Sex should never be painful. If it is, you don't need to live with it. For young women, involuntary muscle contractions, infections and dryness from hormonal contraceptives are the most common causes of pain during penetration or intercourse. Other causes include chronic pain and congenital anomalies.

Sex should be a pleasurable experience, if its not, intimate training self-care can help.

Pain at entry

There are many reasons young women can experience painful penetration. Some common conditions that can be at the root of the problem for women in late teens to early thirties include:

Vaginismus: The muscles at the opening of the vagina contract and become tight, causing burning or stinging pain as an involuntary response to penetration. The contractions can make it very painful to insert a tampon, make it impossible to have sexual intercourse or even undergo a gynaecological examination.

Pelvic floor dysfunction: The pelvic floor muscles—the ones you tighten when you want to stop passing urine quickly—can become painfully tight. This can cause pain with any kind of insertion.

Vaginal Infections: Bacterial, yeast, or sexually transmitted infections can cause pain during sex and usually have other symptoms, like discharge or odor. Watch out for any symptoms or abnormality and in case you feel there is something wrong, book an appointment with your gynecologist.

Hormonal birth control: Hormonal birth control pills can cause fluctuations in hormones and an imbalance of your estrogen/progesterone ratio that mimic the second half of the menstrual cycle, which is a progesterone-dominant, low-estrogen state. When your estrogen levels drop the tissue in the vagina becomes dry and sex becomes painful.

Vulvodynia: Chronic pain at the opening of the vagina, including burning, stinging, soreness, itching, rawness, and pain during sex.

Endometriosis: Endometriosis is a disease in which(the tissue that lines the inside of the uterus or womb is present outside of the uterus. Endometriosis most commonly occurs in the lower abdomen or pelvis. This causes inflammation, which also can lead to painful sex.

Congenital anomalies: Most congenital anomalies of the vagina are rare, they can include a thick hymen, a septal membrane, or a vaginal septum that that blocks the vaginal opening or makes penetration painful.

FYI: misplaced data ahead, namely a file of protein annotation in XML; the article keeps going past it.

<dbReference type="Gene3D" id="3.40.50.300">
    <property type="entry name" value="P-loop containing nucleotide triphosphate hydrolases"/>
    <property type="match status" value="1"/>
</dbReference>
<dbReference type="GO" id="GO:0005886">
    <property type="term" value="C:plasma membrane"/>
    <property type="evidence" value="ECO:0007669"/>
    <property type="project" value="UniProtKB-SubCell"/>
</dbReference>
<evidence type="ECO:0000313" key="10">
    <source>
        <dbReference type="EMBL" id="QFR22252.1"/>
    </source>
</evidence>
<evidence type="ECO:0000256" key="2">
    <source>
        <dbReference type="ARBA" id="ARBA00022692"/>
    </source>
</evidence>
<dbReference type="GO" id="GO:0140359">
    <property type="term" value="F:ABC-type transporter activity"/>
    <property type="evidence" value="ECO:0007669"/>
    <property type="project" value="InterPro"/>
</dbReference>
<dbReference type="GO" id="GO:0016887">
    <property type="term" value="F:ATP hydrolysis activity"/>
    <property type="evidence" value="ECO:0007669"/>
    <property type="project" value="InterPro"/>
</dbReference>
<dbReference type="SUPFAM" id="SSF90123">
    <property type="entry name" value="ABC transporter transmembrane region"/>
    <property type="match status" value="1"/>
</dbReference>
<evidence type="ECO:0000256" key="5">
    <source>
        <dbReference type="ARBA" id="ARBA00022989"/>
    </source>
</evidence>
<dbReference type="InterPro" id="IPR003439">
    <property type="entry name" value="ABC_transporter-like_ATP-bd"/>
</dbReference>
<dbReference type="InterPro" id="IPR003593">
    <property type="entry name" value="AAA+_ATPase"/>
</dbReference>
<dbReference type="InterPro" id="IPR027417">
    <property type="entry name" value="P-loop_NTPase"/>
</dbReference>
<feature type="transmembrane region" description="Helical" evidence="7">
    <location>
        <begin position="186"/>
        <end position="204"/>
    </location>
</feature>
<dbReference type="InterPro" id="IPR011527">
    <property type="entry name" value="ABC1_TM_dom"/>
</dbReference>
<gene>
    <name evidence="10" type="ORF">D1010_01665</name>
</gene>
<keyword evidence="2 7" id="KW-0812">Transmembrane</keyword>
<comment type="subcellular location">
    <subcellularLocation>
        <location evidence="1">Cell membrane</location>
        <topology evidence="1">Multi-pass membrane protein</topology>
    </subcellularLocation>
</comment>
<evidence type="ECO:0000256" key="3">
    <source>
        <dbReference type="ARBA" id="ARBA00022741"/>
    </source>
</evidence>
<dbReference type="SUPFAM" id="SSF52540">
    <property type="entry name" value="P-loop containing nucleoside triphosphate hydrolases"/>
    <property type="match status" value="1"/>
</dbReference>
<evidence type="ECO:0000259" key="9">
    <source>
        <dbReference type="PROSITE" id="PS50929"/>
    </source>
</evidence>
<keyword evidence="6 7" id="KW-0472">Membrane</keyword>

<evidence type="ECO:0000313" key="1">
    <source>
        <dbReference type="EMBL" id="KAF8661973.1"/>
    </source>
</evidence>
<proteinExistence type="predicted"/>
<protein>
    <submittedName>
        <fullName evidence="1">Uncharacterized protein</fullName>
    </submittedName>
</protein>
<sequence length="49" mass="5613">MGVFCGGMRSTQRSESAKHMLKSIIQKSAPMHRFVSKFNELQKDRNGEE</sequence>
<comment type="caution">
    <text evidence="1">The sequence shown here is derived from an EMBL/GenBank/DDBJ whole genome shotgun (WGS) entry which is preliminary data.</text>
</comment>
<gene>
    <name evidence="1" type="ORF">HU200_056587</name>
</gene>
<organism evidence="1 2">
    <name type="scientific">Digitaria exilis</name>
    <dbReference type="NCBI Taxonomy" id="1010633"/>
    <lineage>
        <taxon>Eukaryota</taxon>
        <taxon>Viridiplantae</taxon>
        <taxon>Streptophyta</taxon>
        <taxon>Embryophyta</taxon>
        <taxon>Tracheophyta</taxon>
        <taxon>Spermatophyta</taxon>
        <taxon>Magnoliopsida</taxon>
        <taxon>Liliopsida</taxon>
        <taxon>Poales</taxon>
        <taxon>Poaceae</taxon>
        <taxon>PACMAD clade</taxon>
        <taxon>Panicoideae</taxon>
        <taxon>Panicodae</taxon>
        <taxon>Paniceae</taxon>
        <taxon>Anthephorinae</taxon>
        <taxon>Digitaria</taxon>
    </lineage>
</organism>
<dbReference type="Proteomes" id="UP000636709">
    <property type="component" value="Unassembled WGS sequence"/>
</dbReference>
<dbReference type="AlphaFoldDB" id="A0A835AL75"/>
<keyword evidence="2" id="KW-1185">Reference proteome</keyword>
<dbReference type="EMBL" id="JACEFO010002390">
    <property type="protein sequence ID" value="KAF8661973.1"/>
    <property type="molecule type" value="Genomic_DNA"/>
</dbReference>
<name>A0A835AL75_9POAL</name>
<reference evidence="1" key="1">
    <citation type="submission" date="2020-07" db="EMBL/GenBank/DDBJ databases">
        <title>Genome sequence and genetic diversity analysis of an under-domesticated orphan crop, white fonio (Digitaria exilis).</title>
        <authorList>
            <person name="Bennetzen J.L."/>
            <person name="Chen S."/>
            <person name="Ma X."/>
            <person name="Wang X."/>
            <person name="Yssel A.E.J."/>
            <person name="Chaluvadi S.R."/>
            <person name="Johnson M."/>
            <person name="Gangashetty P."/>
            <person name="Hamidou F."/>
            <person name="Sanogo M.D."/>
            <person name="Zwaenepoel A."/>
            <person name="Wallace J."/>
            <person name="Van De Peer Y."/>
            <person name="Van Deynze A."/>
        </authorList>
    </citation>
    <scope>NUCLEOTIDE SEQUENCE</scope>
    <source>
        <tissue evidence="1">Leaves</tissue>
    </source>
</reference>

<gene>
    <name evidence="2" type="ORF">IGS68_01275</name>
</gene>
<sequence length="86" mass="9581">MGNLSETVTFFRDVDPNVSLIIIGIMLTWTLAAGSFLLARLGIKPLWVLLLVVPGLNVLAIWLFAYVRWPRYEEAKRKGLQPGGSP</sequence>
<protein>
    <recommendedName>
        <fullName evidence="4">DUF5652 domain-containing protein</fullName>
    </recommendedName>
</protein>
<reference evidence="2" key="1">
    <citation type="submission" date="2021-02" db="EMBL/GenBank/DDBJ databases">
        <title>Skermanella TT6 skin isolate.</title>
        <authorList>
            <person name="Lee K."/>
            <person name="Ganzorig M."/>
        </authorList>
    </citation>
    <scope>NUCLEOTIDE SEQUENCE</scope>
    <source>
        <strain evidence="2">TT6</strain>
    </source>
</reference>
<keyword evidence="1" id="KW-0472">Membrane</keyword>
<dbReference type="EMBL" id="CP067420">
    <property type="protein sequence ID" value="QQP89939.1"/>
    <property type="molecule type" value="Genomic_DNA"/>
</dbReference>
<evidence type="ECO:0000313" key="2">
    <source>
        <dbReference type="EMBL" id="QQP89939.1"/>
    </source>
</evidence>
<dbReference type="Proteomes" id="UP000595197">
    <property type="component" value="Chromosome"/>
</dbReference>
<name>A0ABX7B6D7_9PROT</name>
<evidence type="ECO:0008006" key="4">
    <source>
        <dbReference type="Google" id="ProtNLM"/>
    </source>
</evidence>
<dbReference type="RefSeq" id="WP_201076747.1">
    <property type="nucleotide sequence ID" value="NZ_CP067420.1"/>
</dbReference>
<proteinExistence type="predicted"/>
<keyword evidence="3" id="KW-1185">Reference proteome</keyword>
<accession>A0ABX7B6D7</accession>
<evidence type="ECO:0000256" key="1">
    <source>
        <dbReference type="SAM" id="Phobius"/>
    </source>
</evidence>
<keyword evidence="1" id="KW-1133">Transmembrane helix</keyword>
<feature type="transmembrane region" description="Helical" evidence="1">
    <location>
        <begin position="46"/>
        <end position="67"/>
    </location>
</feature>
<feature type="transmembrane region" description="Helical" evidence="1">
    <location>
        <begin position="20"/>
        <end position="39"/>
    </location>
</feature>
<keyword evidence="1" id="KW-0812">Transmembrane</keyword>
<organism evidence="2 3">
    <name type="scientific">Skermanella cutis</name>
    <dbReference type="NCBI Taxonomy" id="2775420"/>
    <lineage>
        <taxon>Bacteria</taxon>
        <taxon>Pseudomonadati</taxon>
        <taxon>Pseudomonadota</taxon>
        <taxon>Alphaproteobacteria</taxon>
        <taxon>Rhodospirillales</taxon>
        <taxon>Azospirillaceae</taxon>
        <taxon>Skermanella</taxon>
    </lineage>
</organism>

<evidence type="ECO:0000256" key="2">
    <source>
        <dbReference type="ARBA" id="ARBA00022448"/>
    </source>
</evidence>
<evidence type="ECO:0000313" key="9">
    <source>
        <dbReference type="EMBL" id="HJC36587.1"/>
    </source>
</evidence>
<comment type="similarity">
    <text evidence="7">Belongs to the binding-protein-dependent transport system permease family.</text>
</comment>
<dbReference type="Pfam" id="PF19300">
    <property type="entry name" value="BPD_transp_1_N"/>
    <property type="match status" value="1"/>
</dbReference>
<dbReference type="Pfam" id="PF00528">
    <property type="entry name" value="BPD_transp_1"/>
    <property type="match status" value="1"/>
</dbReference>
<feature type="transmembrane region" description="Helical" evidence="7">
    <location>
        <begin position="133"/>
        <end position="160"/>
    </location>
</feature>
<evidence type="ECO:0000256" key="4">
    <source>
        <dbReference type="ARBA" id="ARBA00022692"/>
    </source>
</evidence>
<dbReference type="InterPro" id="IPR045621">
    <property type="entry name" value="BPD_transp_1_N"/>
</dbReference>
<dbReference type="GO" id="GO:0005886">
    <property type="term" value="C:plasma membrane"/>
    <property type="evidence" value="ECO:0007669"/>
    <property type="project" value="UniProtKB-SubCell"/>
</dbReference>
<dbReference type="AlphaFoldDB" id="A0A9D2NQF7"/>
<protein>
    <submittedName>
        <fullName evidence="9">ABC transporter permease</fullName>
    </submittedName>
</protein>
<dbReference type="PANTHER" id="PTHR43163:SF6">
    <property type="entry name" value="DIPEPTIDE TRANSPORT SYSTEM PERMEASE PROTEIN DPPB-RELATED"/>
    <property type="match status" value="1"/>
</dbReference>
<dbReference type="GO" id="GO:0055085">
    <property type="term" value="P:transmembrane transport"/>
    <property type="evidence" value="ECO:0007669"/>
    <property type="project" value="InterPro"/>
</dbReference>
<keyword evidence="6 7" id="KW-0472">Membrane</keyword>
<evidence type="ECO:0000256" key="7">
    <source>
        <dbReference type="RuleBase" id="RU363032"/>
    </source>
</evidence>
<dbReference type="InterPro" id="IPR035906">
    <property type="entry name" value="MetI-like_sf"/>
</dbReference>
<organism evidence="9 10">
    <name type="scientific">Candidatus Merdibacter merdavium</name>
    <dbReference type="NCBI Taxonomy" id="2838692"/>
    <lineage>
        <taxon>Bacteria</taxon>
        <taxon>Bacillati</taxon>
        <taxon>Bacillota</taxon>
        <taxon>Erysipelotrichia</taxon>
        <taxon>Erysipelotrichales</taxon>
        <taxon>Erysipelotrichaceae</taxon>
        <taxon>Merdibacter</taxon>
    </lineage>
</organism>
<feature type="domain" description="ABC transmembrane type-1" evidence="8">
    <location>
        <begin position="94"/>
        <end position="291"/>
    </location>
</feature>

Intimate training, self-care

Aquafit PRÉ Intimate Gel Stick enables pelvic and vaginal muscle training to help you relax and control involuntary spasms and contractions overcoming the fear-of-pain cycle.

Aquafit PRÉ is an all natural, water-based Intimate Gel Stick with hyaluronic acid, vitamin B3 and lactic acid to relieve dryness, soothe sensitive tissue and balance healthy vaginal pH to protect against infections that can cause discomfort and pain.

Relax & regain control

Painful penetration for young women is very treatable with self-care. Intimate training takes 5-7 minutes, every other day or as needed.

Every women is different. Aquafit Intimate Gel Sticks adapt to your individual anatomy and are self lubricating for pain free intimate training.

It is important that you go at your own pace. It is normal for intimate training to take weeks or even months for young women to gain muscle control and sexual wellness.

100% Pure Intimacy

Aquafit Intimate Gel Sticks are formulated from water and 100% natural plant extracts to give the most natural feeling possible. No parabens, no hormones, no fragrance, no color, no irritants.

Uniquely designed for the vaginal environment Aquafit Intimate Gel Sticks are iso-osmolar ensuring non-toxicity for vaginal tissues so you can enjoy our products without having to worry about synthetic additives, chemicals or animal testing.

Always consult a health care professional if you are experiencing new or worsening vaginal pain, bleeding, or discharge following intercourse.

Your intimate self-care diary

Self-report and understand your sexual wellness concerns. Log and track your progress for the better. Anywhere, anytime intimate care space.

Self-Care Space

Need Help?

Feel free to ask. Consult a gynecologist. No queue, no charge and in complete privacy. Our sexual health team will respond discretely to your email as soon as possible.

Ask A Doctor